However all the Danish and Norwegian info seem to be pushing them back into 7.62mm for personal weapons and LMG's

 *I which I would encourage anyone to challenge my comments, and demand I come up to Gagetown with a rifle to demo...
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Offline Sheep Dog AT

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Re: Lightweight Small Arms Technologies (LSAT) Machine Gun
« Reply #29 on: August 03, 2010, 22:29:29 »
Same reasons to pass on the 6.8mm as the 6.5mm?
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Offline Petamocto

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Re: Lightweight Small Arms Technologies (LSAT) Machine Gun
« Reply #30 on: August 04, 2010, 04:05:39 »
...Then imagine this capability in a lighter ammo...

Well yes, of course, that's the whole thing right there (or half of it, anyway).  The other half being defining exactly what "not that much more recoil" actually is.

Yes, you and I as people involved with guns as the main effort of our work can confidently stand behind most weapon systems and own them as we fire them in terms of stance, but can some scrawny 18 year old who has grown up on video games still easily hit something on rapid rate with it?

I'm not saying it can't be done, of course, and in fact I would like nothing more than for it to be accomplished.
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Offline Tango18A

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Re: Lightweight Small Arms Technologies (LSAT) Machine Gun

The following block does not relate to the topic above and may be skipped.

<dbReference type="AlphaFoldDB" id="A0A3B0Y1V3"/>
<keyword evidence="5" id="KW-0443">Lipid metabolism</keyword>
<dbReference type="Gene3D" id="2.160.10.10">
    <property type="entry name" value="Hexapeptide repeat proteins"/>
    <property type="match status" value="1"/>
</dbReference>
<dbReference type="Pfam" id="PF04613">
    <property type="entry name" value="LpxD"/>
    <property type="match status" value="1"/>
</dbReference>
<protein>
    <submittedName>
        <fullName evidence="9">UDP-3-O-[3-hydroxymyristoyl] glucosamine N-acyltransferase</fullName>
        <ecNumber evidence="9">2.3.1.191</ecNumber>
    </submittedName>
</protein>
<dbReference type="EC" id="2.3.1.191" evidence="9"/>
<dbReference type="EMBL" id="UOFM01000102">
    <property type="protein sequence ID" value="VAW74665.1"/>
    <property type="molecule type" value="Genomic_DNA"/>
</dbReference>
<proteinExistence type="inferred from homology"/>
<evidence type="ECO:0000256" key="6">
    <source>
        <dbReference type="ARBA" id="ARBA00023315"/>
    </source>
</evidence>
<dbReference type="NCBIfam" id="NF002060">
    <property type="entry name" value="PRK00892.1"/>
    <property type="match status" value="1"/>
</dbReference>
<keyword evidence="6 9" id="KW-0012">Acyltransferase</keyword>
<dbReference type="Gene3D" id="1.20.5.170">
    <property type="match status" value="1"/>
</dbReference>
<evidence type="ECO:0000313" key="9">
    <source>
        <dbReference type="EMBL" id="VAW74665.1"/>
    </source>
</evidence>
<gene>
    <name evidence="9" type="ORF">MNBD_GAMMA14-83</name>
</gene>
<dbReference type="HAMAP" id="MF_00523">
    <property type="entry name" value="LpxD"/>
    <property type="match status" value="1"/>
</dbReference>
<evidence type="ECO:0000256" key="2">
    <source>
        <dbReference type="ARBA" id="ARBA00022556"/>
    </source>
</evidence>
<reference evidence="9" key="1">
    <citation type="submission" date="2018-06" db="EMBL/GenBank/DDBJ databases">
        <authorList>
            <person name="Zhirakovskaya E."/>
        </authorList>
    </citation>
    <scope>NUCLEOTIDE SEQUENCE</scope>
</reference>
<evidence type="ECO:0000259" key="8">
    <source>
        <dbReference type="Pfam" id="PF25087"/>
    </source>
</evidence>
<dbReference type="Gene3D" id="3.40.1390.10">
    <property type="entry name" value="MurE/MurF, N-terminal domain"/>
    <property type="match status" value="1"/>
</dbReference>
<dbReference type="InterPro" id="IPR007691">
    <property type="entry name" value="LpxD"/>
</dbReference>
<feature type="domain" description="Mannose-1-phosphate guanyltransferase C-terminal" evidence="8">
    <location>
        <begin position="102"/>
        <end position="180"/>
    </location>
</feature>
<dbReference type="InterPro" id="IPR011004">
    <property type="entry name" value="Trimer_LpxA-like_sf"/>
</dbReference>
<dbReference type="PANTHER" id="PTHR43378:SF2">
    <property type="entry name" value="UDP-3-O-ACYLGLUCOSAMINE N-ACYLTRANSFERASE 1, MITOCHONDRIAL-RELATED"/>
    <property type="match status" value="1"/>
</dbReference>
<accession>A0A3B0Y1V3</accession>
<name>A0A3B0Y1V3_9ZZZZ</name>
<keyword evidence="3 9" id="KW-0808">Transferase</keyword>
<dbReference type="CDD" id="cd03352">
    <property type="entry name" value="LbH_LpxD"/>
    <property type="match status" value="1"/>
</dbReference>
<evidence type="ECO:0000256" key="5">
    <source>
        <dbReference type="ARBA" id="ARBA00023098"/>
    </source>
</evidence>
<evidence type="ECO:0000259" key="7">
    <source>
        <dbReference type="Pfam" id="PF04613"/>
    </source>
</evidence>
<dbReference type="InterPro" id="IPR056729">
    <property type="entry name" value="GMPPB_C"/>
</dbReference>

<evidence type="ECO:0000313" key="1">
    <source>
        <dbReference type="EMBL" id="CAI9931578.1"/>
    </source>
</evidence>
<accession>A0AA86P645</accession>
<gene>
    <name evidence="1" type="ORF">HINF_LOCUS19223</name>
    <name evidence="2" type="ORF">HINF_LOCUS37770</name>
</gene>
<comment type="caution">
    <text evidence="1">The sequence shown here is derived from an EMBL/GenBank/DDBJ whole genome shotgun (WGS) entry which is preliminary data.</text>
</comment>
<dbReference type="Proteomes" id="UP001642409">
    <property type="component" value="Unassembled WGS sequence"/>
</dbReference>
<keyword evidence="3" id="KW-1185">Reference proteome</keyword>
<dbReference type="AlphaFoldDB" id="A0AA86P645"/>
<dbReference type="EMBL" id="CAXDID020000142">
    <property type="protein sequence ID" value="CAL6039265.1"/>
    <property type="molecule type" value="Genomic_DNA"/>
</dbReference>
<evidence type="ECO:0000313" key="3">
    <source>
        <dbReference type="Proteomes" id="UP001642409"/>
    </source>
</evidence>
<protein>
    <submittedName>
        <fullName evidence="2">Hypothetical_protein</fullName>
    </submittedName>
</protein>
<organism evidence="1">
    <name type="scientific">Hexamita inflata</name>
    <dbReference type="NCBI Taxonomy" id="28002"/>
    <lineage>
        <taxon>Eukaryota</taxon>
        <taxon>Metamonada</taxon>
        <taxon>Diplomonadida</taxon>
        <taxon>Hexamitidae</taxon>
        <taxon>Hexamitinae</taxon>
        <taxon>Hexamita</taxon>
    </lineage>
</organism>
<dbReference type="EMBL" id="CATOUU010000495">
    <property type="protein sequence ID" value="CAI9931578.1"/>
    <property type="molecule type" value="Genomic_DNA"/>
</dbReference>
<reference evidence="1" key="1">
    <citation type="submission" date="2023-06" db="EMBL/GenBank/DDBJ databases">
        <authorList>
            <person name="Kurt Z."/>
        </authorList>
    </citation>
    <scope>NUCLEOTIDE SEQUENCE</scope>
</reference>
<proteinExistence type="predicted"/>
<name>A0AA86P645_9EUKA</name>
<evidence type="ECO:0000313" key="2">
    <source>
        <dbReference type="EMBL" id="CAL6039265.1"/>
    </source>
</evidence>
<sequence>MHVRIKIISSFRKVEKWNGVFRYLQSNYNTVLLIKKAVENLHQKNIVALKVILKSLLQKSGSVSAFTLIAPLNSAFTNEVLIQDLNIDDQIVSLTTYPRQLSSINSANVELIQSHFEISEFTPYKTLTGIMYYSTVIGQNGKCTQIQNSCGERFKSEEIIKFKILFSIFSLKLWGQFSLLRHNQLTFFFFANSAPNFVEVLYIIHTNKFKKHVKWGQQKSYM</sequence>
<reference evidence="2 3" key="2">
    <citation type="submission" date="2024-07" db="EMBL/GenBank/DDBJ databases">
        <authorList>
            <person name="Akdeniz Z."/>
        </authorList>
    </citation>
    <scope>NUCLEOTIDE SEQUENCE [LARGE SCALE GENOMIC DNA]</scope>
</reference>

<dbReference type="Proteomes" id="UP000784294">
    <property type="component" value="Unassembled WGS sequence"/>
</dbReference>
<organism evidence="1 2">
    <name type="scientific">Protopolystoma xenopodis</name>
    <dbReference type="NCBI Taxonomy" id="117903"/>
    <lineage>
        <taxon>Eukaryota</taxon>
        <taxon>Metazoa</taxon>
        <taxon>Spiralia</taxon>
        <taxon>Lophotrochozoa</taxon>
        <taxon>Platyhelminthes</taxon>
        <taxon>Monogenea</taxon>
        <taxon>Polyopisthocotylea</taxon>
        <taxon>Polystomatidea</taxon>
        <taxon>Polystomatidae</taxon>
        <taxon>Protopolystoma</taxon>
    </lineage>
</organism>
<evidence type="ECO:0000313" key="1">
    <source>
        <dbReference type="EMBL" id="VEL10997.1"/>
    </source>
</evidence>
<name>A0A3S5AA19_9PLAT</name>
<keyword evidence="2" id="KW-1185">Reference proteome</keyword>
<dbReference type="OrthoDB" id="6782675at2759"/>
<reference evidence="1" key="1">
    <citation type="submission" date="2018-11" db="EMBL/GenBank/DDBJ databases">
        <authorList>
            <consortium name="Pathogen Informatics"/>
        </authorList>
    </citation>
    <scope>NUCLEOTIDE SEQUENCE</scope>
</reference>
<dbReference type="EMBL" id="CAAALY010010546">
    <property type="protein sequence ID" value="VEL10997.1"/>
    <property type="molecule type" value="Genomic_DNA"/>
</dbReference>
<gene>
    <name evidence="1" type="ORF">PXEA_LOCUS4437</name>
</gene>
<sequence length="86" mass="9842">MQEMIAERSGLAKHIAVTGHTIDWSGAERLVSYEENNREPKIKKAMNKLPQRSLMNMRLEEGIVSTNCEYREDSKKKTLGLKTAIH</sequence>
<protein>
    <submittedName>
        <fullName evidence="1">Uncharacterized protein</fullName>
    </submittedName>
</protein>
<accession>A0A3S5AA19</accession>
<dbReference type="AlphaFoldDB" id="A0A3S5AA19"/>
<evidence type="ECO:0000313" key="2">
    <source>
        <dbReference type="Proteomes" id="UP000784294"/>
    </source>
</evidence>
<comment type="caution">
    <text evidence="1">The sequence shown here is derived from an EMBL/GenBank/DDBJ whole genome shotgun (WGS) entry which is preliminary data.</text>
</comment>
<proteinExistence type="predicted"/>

« Reply #31 on: August 04, 2010, 08:22:06 »
Yes, you and I as people involved with guns as the main effort of our work can confidently stand behind most weapon systems and own them as we fire them in terms of stance, but can some scrawny 18 year old who has grown up on video games still easily hit something on rapid rate with it?

I'm not saying it can't be done, of course, and in fact I would like nothing more than for it to be accomplished.

Hence why we train on weapons, not just give them to troops willy nilly.

Offline Petamocto

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Re: Lightweight Small Arms Technologies (LSAT) Machine Gun
« Reply #32 on: August 04, 2010, 08:49:00 »
Hence why we train on weapons, not just give them to troops willy nilly.

That's the sad part though, we don't really train with weapons all that often.

A civilian would probably be staggered if they found out how many days a year your average Infantry soldier fired live rounds.
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Offline Tango18A

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Re: Lightweight Small Arms Technologies (LSAT) Machine Gun
« Reply #33 on: August 04, 2010, 09:11:07 »
Once the current deployment cycle ends that could change for the troops benefit.

Offline MCG

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Re: Lightweight Small Arms Technologies (LSAT) Machine Gun
« Reply #34 on: August 04, 2010, 12:20:59 »
Alot of the arguments against a calibre conversion is the high cost of retooling industry and replacing weapons systems.  If there is a more effective intermediate calibre which could possibly replace both 5.56 and 7.62 wouldn't the LSAT program be the time and place to do so?
The change from traditional ammunition to telescoped ammunition would be the most opportune time to introduce new calibers.  But, there would still be significant industrial inertia against such a move as many manufactures would seek to transfer their existing projectile line into the new CTA or CLA production runs.  At the same time …
The core of the argument rests with the "green" army being made up of different but overlapping capabilities, which can do more than an average homogenized mass of people who all have the same kit.